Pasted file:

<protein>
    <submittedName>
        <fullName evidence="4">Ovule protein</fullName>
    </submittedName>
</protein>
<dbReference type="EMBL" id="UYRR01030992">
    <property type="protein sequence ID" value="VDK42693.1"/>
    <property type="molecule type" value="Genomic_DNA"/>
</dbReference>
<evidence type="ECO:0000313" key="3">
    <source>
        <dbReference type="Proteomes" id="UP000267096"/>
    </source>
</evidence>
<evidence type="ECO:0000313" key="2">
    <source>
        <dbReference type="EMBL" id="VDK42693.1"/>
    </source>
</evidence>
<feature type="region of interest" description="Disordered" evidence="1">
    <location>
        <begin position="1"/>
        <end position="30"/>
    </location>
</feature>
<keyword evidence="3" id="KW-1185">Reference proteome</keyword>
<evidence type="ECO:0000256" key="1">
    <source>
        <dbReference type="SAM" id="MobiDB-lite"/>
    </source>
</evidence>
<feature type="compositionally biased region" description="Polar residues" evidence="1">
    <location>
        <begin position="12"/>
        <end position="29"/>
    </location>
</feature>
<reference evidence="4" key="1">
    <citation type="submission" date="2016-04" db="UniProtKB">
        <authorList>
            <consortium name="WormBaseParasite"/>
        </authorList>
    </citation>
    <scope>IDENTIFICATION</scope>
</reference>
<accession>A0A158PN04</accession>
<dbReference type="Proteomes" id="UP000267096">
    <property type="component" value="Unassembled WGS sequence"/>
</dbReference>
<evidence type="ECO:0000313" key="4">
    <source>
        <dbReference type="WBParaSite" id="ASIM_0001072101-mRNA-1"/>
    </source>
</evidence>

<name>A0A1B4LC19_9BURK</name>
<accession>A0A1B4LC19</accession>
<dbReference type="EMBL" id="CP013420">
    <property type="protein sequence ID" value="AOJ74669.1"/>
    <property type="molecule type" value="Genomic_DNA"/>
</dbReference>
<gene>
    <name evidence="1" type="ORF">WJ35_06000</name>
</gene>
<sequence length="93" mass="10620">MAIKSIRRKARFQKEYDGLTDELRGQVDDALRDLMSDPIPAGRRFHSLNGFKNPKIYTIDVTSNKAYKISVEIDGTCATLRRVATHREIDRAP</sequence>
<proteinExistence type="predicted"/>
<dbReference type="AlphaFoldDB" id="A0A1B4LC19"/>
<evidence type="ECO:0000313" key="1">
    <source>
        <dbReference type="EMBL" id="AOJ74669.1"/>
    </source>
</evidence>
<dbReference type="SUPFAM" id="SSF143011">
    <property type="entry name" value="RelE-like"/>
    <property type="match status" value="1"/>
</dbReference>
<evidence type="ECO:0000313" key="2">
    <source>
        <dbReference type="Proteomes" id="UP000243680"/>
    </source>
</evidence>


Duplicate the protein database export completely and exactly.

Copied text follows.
<protein>
    <submittedName>
        <fullName evidence="4">Ovule protein</fullName>
    </submittedName>
</protein>
<dbReference type="EMBL" id="UYRR01030992">
    <property type="protein sequence ID" value="VDK42693.1"/>
    <property type="molecule type" value="Genomic_DNA"/>
</dbReference>
<evidence type="ECO:0000313" key="3">
    <source>
        <dbReference type="Proteomes" id="UP000267096"/>
    </source>
</evidence>
<evidence type="ECO:0000313" key="2">
    <source>
        <dbReference type="EMBL" id="VDK42693.1"/>
    </source>
</evidence>
<feature type="region of interest" description="Disordered" evidence="1">
    <location>
        <begin position="1"/>
        <end position="30"/>
    </location>
</feature>
<keyword evidence="3" id="KW-1185">Reference proteome</keyword>
<evidence type="ECO:0000256" key="1">
    <source>
        <dbReference type="SAM" id="MobiDB-lite"/>
    </source>
</evidence>
<feature type="compositionally biased region" description="Polar residues" evidence="1">
    <location>
        <begin position="12"/>
        <end position="29"/>
    </location>
</feature>
<reference evidence="4" key="1">
    <citation type="submission" date="2016-04" db="UniProtKB">
        <authorList>
            <consortium name="WormBaseParasite"/>
        </authorList>
    </citation>
    <scope>IDENTIFICATION</scope>
</reference>
<accession>A0A158PN04</accession>
<dbReference type="Proteomes" id="UP000267096">
    <property type="component" value="Unassembled WGS sequence"/>
</dbReference>
<evidence type="ECO:0000313" key="4">
    <source>
        <dbReference type="WBParaSite" id="ASIM_0001072101-mRNA-1"/>
    </source>
</evidence>

<name>A0A1B4LC19_9BURK</name>
<accession>A0A1B4LC19</accession>
<dbReference type="EMBL" id="CP013420">
    <property type="protein sequence ID" value="AOJ74669.1"/>
    <property type="molecule type" value="Genomic_DNA"/>
</dbReference>
<gene>
    <name evidence="1" type="ORF">WJ35_06000</name>
</gene>
<sequence length="93" mass="10620">MAIKSIRRKARFQKEYDGLTDELRGQVDDALRDLMSDPIPAGRRFHSLNGFKNPKIYTIDVTSNKAYKISVEIDGTCATLRRVATHREIDRAP</sequence>
<proteinExistence type="predicted"/>
<dbReference type="AlphaFoldDB" id="A0A1B4LC19"/>
<evidence type="ECO:0000313" key="1">
    <source>
        <dbReference type="EMBL" id="AOJ74669.1"/>
    </source>
</evidence>
<dbReference type="SUPFAM" id="SSF143011">
    <property type="entry name" value="RelE-like"/>
    <property type="match status" value="1"/>
</dbReference>
<evidence type="ECO:0000313" key="2">
    <source>
        <dbReference type="Proteomes" id="UP000243680"/>
    </source>
</evidence>